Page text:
Mumbai: Global alternative asset manager Apollo Global Management LLC is seeking a licence to start an asset reconstruction company (ARC) in India, two people directly familiar with the matter said.

Apollo is one of a number of firms looking at entering the stressed assets business in India as banks try to clean up their balance sheets.

Apollo Global confirmed that it is considering the option.

In an email response, a spokesperson for Apollo Global said, “While there continues to be challenges in the establishment and operation of an ARC in India, the recent changes in the guidelines, including those related to foreign shareholding and the benefits afforded by the ARC structure, have some advantages and we are evaluating those and we bring an optimistic viewpoint to eventually participate in this market over the near to medium term."

The move follows the government’s 6 May notification allowing 100% foreign direct investment (FDI) in ARCs.

The government has also proposed changes permitting 100% FDI in security receipts issued by an ARC scheme.

Other global private equity funds such as KKR and Co., Hong Kong-based SSG Capital Management and International Finance Corp. (IFC), the investment arm of the World Bank, have already acquired stakes in existing ARCs to buy bad loans.

SSG Capital is an early entrant in this space. In September 2014, it acquired 49% of Asset Care and Reconstruction Enterprise.

In January 2015, IFC invested in Encore Asset Reconstruction Co. Pvt. Ltd and in March this year, the foreign investment promotion board (FIPB) gave its nod to KKR for picking up a stake in International Asset Reconstruction Co. Pvt. Ltd.

Stressed assets (which include gross bad loans, restructured assets and written-off accounts) for the banking system had risen to 14.5% of total assets as of 31 December 2015, compared with 9.8% in March 2012, according to data from the Reserve Bank of India (RBI).

An ARC usually conducts due diligence on the loans that lenders are looking to sell, and determines the net value of the asset depending on their ability to recover dues.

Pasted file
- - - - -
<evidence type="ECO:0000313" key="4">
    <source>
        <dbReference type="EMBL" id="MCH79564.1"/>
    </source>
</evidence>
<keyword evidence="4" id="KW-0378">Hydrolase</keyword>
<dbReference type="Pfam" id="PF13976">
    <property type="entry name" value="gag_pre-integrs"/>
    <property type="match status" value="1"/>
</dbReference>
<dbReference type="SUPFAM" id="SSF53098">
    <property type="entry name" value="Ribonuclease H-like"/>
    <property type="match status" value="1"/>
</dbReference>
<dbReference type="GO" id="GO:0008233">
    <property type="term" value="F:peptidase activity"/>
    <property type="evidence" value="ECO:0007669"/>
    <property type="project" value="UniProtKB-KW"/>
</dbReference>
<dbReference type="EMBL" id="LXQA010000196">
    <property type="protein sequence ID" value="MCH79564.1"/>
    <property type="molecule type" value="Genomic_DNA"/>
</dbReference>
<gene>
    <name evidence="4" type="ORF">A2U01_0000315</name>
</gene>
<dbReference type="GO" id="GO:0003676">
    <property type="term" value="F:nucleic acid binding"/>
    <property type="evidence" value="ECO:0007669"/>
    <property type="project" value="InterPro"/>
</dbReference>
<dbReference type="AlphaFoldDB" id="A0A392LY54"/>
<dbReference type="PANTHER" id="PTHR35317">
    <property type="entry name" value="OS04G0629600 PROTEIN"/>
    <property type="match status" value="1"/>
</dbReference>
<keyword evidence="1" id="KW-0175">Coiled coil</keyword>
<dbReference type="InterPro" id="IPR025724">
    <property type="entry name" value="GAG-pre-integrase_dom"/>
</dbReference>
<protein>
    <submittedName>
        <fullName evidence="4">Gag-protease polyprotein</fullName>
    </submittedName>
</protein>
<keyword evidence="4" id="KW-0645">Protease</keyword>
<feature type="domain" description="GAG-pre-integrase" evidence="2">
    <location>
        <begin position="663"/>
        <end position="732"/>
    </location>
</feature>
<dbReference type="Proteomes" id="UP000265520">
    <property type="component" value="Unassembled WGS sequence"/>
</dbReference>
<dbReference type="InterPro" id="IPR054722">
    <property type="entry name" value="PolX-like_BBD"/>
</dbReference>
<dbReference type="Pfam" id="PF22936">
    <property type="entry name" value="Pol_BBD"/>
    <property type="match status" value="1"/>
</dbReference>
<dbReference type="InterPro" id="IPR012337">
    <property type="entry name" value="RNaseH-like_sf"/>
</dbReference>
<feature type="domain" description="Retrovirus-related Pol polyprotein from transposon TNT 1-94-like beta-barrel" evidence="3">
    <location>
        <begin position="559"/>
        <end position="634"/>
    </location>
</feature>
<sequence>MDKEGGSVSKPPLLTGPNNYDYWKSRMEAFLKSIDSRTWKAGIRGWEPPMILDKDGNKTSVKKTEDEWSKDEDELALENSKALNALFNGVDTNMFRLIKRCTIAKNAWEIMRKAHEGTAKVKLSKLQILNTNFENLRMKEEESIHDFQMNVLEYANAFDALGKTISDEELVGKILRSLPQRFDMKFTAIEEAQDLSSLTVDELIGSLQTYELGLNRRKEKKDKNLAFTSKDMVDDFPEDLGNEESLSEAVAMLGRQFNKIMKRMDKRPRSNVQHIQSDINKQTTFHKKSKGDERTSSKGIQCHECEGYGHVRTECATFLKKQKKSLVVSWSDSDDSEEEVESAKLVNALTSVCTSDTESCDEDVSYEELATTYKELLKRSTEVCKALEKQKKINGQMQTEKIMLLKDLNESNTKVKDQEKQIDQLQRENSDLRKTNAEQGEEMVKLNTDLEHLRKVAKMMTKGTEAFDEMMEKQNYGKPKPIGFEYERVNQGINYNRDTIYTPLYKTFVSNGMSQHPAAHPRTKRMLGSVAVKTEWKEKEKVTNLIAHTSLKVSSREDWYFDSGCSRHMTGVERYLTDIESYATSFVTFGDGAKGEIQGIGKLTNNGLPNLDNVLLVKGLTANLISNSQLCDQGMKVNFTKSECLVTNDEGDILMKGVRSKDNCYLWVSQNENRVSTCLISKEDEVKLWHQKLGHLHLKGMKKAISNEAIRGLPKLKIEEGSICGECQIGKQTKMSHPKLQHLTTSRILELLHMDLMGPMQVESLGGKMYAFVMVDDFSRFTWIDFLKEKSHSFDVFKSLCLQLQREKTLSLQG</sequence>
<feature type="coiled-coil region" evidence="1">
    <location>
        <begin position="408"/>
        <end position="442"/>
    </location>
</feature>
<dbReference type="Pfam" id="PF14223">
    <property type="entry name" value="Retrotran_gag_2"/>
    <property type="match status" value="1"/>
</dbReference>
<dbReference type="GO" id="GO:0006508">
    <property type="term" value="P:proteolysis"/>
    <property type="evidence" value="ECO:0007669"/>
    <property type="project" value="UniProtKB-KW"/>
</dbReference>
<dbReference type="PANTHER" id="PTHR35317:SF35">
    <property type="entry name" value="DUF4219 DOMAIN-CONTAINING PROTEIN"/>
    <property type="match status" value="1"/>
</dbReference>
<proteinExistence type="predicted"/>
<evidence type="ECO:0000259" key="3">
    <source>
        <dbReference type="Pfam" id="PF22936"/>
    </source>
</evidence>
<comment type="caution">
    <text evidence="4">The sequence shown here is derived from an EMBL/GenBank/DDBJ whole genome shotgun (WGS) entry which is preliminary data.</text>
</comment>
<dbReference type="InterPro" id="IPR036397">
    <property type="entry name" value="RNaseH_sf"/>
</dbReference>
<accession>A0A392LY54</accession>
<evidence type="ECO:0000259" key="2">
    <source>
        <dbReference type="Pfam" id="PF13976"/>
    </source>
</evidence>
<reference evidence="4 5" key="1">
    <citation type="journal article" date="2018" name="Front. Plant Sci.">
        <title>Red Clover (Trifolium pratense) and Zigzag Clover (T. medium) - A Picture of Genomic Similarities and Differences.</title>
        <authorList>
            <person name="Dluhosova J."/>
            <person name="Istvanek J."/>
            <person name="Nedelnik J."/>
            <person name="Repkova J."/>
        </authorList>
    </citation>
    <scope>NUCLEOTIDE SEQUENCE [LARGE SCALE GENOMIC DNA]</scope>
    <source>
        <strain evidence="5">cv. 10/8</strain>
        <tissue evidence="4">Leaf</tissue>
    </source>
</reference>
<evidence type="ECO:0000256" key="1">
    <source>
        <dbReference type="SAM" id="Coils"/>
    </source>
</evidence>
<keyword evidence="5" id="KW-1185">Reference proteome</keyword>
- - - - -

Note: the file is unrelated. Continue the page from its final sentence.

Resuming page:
On 9 May, Mint reported that a host of companies are queueing up for RBI licences to start an ARC. The applicants include global stressed asset specialist JC Flowers and Co., in partnership with Ambit Holdings Pvt. Ltd, domestic financial services firm IIFL Holdings Ltd and former chief financial officer of Sun Pharmaceutical Industries Ltd Sudhir Valia.

Apart from those seeking new licences, Omkara ARC and Meliora ARC got a nod from the regulator in January. Both firms focus on bad loans in the small and medium enterprises (SMEs) segment.

Apollo acquires distressed assets globally and has been seeking to acquire them in India. In an attempt to tap the special situations market in the country, Apollo has a strategic alliance with an ICICI Venture called AION Capital Partners, which has a corpus of $1 billion.

AION invests through the equity, debt and mezzanine route. In March, AION said that along with former GE Capital executives Pramod Bhasin and Anil Chawla, it will acquire the financial service businesses of GE Capital India.

“We are evaluating several types of investments in India; we believe that we have one of the most flexible funds in AION that is operating actively in India. And, through AION, we are certainly also focused on the potential for doing structured investments, control buyouts, equity recapitalizations and, of course, recapitalizing distressed assets in India which are presenting themselves as a very promising opportunity over the near and medium term," the Apollo Global spokesperson said in the email.

Apollo globally operates businesses in private equity, credit, real estate and publicly listed funds managed by it.

“We have committed or invested approximately over $400 million through AION over the last few years in India and we are optimistic we can ramp up the pace over the coming years," the spokesperson added.

Nikhil Shah, managing director at Alvarez and Marsal (India), said, “The ARC structure has been around since 2003-04 from the SARFAESI Act (the Securitisation and Reconstruction of Financial Assets and Enforcement of Security Interest Act, 2002). Unfortunately, it wasn’t utilized as envisaged. Large global investors looking to invest significant capital through the ARC route is positive for India."

“Till 2015-16, there were only a handful of ARCs who were actively buying stressed loans without investing much incremental capital post acquisition, leading to sub-optimal recoveries. The new breed of investors are investing risk capital to revive and turnaround these assets. We are expecting the market to mature and deepen from here," Shah added.

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